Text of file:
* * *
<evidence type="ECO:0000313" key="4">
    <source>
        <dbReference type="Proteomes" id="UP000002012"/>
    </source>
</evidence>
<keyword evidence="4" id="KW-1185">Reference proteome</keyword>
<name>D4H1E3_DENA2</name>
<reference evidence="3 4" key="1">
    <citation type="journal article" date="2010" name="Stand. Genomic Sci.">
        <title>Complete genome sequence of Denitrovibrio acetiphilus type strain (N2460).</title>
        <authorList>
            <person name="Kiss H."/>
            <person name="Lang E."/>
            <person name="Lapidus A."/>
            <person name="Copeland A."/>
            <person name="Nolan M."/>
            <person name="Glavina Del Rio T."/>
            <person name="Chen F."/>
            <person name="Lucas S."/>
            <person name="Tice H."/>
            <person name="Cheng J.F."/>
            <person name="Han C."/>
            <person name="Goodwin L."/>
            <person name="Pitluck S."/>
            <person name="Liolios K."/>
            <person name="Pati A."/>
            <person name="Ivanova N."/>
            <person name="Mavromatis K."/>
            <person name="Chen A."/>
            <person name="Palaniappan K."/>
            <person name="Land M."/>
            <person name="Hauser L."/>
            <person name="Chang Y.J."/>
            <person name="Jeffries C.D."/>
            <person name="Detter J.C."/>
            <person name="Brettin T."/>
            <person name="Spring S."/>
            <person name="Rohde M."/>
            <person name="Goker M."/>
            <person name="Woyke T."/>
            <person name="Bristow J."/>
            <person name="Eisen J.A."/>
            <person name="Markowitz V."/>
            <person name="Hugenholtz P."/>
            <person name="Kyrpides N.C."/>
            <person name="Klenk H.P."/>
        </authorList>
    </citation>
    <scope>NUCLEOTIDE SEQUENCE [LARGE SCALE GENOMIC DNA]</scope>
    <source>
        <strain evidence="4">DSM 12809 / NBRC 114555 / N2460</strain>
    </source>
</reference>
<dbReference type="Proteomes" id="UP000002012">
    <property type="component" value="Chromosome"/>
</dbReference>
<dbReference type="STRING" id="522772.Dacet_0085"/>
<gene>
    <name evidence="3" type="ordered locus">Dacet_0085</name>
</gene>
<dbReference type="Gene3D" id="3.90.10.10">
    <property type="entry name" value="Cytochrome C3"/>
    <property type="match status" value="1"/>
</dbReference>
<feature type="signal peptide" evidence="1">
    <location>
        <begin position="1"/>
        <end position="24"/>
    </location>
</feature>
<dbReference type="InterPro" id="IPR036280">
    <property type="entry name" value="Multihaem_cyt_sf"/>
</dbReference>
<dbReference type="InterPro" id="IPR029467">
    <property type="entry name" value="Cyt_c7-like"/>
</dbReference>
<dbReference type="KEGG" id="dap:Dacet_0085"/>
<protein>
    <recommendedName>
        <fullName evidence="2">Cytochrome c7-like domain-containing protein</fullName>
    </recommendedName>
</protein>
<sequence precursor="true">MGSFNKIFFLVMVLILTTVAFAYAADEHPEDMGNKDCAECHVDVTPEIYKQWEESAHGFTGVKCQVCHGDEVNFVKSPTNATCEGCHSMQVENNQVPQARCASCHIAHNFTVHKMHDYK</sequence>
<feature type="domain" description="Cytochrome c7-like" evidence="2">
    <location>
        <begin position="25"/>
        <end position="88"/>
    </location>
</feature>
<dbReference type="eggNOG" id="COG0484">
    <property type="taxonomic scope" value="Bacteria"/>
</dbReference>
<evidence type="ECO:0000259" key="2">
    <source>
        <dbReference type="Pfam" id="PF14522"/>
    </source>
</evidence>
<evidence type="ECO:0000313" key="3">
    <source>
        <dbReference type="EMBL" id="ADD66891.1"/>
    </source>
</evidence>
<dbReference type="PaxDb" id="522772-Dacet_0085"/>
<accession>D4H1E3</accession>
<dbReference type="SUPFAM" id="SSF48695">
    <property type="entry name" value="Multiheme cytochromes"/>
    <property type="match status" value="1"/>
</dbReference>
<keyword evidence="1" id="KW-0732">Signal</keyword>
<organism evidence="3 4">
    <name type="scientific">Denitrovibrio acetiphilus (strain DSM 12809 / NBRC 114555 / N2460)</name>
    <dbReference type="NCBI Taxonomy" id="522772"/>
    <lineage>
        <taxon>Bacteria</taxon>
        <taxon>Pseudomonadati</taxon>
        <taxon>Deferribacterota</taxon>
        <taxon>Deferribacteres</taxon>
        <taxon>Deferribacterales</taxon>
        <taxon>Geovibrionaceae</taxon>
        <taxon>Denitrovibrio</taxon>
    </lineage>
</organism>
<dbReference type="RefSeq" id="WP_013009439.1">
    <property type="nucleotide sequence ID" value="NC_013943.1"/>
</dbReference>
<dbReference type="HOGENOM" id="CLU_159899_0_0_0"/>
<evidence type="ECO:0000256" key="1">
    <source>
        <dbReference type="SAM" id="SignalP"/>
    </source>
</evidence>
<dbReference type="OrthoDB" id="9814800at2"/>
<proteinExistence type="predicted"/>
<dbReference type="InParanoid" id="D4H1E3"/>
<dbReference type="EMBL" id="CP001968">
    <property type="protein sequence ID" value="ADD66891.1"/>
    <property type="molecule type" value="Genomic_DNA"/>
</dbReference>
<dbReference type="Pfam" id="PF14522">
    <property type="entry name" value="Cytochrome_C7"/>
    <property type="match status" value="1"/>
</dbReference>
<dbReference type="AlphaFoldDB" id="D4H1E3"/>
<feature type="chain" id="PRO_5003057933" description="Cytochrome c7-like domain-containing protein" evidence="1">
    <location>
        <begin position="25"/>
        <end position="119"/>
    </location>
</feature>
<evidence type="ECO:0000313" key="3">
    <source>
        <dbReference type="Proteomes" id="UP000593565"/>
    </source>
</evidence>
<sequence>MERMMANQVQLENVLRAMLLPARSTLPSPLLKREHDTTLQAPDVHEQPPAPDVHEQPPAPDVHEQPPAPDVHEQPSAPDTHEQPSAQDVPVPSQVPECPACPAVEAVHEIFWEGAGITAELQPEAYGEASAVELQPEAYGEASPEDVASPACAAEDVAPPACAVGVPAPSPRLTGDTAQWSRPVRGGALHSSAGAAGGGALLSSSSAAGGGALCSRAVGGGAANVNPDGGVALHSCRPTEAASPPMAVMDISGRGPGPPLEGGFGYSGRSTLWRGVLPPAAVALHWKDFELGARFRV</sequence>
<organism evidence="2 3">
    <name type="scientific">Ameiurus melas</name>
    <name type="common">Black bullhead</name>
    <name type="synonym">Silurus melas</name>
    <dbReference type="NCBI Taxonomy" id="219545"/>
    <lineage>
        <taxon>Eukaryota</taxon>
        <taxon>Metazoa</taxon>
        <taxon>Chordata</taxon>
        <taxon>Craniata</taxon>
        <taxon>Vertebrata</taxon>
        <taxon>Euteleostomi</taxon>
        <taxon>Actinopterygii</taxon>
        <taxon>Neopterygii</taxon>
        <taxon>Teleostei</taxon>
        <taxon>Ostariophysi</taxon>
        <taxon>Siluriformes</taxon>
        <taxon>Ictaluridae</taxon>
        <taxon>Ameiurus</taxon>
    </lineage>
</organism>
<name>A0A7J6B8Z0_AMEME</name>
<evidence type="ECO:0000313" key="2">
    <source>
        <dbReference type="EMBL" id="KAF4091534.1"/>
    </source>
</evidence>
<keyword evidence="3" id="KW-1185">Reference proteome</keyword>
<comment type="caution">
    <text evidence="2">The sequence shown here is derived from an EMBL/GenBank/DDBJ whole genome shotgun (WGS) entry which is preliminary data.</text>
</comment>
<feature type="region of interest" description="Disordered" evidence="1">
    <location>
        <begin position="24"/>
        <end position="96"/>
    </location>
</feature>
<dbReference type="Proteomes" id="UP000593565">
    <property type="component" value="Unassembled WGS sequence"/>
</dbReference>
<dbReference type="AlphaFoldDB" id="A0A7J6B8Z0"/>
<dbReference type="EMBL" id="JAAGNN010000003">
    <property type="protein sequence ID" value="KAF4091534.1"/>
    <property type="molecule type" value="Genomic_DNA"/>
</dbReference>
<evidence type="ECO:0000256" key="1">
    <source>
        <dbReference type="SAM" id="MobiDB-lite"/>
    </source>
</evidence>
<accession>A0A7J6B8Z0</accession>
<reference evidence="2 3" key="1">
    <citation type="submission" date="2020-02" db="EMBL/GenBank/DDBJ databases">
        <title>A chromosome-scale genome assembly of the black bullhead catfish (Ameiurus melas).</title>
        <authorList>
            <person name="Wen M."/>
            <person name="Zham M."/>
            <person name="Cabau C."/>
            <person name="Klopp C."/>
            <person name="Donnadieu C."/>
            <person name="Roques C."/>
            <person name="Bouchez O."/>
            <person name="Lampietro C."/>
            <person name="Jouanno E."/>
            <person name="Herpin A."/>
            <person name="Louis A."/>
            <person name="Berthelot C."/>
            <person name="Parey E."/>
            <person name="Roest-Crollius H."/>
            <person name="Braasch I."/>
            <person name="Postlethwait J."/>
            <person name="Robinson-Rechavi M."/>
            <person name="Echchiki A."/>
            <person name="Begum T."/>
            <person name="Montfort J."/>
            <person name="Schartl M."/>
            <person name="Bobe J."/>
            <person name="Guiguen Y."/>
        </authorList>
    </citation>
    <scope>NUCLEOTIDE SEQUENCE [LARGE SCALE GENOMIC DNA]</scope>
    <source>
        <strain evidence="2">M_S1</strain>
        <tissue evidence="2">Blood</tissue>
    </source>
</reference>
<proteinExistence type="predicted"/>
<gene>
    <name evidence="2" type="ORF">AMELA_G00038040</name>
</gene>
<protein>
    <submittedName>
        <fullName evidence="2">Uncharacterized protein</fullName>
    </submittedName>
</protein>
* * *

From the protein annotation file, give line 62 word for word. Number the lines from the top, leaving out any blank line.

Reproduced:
    <property type="entry name" value="Cytochrome C3"/>